2. The Increasing Politicization of Communal Life
In Elazar’s terms, we could say that the collective expression of the Jewish political tradition has become increasingly political.
Whether in the Diaspora or in Israel – Jews today are subject to the pervasive influences of the contemporary culture. In pre-modern times, Jewish life was comprehensive, but modernity attempted to restrict modes of Jewish expression into a tight religious and private frame, as the terms for entering emancipated Western societies. With modernity, also came the search for political revival through Zionism and, to some extent, ethnic identity. Some may lament the current lack of authentic Jewish identification; however, most Jews in the modern epoch do not express their Jewishness solely through religious identification or practice, if at all. There is also a notable post-modern trend for extended and creative approaches to Jewish life and Jewish identification: through culture, shared causes, and alternative modes.
Political leadership is a way of expressing one’s Jewishness, too. In this sense, leadership is replacing the mantle of Keter Torah - in the areas of communal welfare, Israel-Diaspora relations and the external spheres of contemporary Jewish life.
Notwithstanding the occasional exceptions provided by such spiritual giants and luminaries as the Vilna Gaon, the Lubavitcher Rebbe www.chabad.org/therebbe/article_cdo/aid/528345/jewish/The-Rebbe.htm and Abraham Joshua Heschel, whose erudite wisdom and council broke through the barriers of Keter Malchut - the reality is that today's generation X is feeling the consequences of the major factors that have shaped the Jewish community worldwide:
The breakdown of the traditional community;
the secularization of Jewish life;
the establishment of the State of Israel; and
the changing characteristics of leadership.
Elazar argued that, paradoxically, where once traditional norms (Keter Torah) maintained the organizational machinery for all that pertained to the development and operation of communal leadership, the dominant role of political leadership today (i.e. Keter Malchut) stems,
… from its function as the only domain where Jewish unity can be maintained under the current conditions, where representatives of the main streams of Jewry are prepared to work together.
While not everyone will agree with Elazar’s views on unity at the lowest common denominator, it is true that the current institutions of Keter Malchut, including the World Zionist Organization, the World Jewish Congress, the Knesset, Jewish Federations, Representative Councils, and national Boards of Deputies, do incorporate organizations from as wide a spectrum of Jewish organizations as possible.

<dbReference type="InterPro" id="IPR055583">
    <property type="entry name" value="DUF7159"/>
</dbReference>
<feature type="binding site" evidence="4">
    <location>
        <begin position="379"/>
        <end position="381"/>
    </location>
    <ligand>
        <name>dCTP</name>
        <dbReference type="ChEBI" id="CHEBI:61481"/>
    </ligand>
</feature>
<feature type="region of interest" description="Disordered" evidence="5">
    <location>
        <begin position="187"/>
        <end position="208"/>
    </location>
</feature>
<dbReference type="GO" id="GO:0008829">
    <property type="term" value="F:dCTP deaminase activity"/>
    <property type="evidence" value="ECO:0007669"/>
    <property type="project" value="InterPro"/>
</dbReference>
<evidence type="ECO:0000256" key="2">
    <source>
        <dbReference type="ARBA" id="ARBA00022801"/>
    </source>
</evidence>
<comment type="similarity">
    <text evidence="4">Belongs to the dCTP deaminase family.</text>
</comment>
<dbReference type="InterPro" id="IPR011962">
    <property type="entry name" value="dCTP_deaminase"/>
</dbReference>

From an organizational perspective these bodies are also moving, ever so slowly, towards partnership - and away from the pedestal building that marked their relationship to Israel and its leaders in the early years of the state.
There is also a parallel retreat from the search for those unusual individuals capable of resolving all problems and be 'all things to all men', as in the past – one might speculate that the community has, at the same time, been moving towards a model of leadership hierarchies that encapsulate both the professionals and the lay leaders in a comfortable partnership.
Elazar went so far as to talk about the emergence of a world Jewish leadership consisting of a confederated body of representatives in the reconstituted Jewish Agency, whose common influence overrides what could be achieved by any of the constituent members alone.
It is argued that this republican kind of system – belonging to the public and being the private reserve of no-one – allows for public participation and provides for a system of checks and balances.
Furthermore, the amorphous nature of the community’s boundaries and the lack of a comprehensive set of institutions (or instruments) of governance allow leaders to wear many hats - and enable a more efficient use of their skills.
By the same token, it also broadens the catchment area for potential leadership cadres.
Were the processes of change in the leadership and the community related – and, if so, how?
In your opinion, how will they impact on the future of the community as a whole?
What would be your criteria for effective Jewish leadership?